At the summit of the first Sinai, the Shaykh al-ishraq [Persian philosopher, Suhrawardi] situates the Great Rock which some Shiite traditions also describe as the “Green Emerald”… This great “rock” is designated by the Arabic term sakhrah, and it is so essentially allied to the Imago Templi and to the tradition of the Temple that, as we shall see, it is at the origin of the denomination of the Knights of the Order of the Temple. It has given its name to the building constructed on the site of the Temple and which is still called, even today, Qubbat al-Sakhrah, the “Dome of the Rock”. Thus the Imago Templi, in Suhravardi also, is rooted in the deepest traditions concerning the Temple. Very ancient Jewish traditions tell us that this holy rock was the initial point—the starting-point—of Creation, the original Centre around which the earth developed concentrically. Jacob rested his head on it while he slept and dreamed of the ladder linking Heaven and Earth, which the Angels ascended and descended (Gen. 28). It corresponds to the position of the Holy of Holies in the ancient Temple. This is why the place marked by the rock is seen as the entrance to the higher world or, rather, as already part of it. It is through the holy rock as the foundation stone that Heaven and Earth exist and communicate with each other.

— Henry Corbin, Temple and Contemplation, Series of five lectures delivered at the Eranos Conferences in Ascona, Switzerland. Institute of Ismaili Studies, London, pp.281-282.

The Qumran Community, having to confront the henceforth tarnished and desecrated second Temple from which it had cut itself off, was aware that it constituted, symbolically, the new Temple as a spiritual Temple. Miqdash adam: the translation ‘human temple’ is already eloquent. The translation suggested by B. Gartner is more accurate: a ‘temple of men’, that is to say, a temple ‘consisting of men’. The Community, as the ‘house of God’, bears the seal of eternity: the eternal Temple is henceforth in the process of realization within the Community. The sacrifices offered up in this ‘temple’ which is constituted by the members of the Community are purely spiritual in nature, consisting in the strict observance of, and deepening penetration into, the hidden meaning of the Torah. It is, indeed, a symbolic Temple, by contrast with the ‘material temple’ which the high priest Onias IV attempted to build at Leontopolis. At Qumran, it is the spiritual Community itself which sees itself as the ‘place’ or ideal of the Temple. The Imago Templi is being actively realized; the Community, therefore, as a spiritual or theological temple, is the ‘new Temple’.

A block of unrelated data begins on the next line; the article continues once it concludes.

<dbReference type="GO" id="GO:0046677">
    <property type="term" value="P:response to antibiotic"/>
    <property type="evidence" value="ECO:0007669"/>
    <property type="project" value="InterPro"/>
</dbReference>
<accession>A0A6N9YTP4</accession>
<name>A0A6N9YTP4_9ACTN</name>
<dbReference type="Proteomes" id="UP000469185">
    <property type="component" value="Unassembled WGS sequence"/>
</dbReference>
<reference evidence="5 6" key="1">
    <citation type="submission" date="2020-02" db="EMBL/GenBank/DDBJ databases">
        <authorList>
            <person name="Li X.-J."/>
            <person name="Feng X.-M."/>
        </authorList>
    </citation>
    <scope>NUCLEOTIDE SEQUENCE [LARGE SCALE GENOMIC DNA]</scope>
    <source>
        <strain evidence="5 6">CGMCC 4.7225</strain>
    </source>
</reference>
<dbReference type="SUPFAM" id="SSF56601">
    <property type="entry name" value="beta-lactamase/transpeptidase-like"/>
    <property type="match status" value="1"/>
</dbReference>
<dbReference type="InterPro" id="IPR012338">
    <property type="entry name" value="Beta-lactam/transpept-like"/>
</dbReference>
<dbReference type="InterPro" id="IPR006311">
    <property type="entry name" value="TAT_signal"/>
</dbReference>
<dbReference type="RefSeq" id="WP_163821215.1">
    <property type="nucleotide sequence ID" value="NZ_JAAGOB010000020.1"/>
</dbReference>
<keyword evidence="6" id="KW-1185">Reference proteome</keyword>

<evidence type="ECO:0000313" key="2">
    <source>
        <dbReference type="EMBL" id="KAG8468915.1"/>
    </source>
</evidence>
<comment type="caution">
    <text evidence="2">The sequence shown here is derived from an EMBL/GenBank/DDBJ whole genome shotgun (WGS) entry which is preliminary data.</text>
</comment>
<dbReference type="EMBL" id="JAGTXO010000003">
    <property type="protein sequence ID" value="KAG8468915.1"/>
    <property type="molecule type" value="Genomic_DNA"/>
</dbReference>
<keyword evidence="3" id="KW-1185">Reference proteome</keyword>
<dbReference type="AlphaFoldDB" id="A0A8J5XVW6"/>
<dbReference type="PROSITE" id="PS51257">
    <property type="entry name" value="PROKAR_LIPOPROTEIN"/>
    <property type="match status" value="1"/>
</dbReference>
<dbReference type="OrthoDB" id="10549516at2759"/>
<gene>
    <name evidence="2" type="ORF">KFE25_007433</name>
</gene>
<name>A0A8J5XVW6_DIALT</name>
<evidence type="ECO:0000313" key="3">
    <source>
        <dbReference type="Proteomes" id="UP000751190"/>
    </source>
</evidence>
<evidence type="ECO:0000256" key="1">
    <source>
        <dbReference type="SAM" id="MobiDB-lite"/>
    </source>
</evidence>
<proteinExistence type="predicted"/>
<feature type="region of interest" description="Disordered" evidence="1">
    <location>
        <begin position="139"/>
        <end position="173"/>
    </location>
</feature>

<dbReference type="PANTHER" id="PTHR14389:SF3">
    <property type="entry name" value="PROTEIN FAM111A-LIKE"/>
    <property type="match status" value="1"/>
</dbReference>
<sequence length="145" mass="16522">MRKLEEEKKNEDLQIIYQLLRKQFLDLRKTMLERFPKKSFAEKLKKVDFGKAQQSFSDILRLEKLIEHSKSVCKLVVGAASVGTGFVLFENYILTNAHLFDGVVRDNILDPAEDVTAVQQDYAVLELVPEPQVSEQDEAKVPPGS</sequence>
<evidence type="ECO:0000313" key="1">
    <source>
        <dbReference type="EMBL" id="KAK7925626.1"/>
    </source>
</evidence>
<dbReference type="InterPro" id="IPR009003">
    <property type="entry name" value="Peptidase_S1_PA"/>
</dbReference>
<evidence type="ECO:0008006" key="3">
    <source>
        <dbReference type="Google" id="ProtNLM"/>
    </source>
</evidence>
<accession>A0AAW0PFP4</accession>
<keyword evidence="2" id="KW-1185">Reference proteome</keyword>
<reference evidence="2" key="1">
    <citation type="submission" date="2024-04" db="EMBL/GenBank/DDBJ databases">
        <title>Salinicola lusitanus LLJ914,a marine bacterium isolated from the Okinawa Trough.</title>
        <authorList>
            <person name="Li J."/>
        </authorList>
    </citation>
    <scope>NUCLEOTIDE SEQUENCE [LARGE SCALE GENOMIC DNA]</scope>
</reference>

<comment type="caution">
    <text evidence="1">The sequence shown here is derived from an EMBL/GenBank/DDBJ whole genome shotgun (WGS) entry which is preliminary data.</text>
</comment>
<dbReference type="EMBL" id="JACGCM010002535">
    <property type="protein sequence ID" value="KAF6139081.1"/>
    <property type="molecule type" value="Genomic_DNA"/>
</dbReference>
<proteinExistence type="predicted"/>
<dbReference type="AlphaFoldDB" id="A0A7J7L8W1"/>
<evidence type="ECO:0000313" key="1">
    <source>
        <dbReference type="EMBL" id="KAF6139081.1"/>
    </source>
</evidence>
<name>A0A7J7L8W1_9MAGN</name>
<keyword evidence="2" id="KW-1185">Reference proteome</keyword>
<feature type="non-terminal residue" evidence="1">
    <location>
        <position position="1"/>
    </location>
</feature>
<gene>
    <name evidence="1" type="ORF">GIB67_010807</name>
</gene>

Ibid., pp.314-315.

Endnotes:

[1] Henry Corbin (transl. Nancy Pearson), The Man of Light in Iranian Sufism, New Lebanon NY: Omega Publications Inc., 1994, p.78
[2] According to Eusebius (Ecclesiastical History 2.23.5-6), “[James] alone was allowed to enter into the Holy of Holies, for he did not wear wool, but linen, and he used to enter the Temple alone [presumably as Opposition/Tsaddiq High Priest], and was often found upon his bended knees, interceding for the forgiveness of the people.” According to Jerome (Lives of Illustrious Men 2), James “alone enjoyed the privilege of entering the Holy of Holies, since, indeed, he did not wear woolen, but only linen clothes, and went into the Temple alone and prayed on behalf of the people, so that his knees were reputed to have acquired the callousness of a camel’s knees.” In Jerome’s Commentary on Galatians 1:19 (396), he adds: “So holy was James that the people zealously tried to touch the fringes of his garment.” According to Epiphanius (Panarion 29.4.2-4), “[James] functioned as High Priest according to the ancient priesthood. For this reason he was permitted to enter the Holy of Holies once a year, as Scripture says the Law directed the High Priests to do.” Later Epiphanius reiterates: “To James alone it was permitted to enter the Holy of Holies once a year, because he was a Nazirite and connected to the priesthood… James was a distinguished member of the priesthood… James also wore a diadem [sacerdotal plate] upon his head.” (Panarion 78.13.5-8).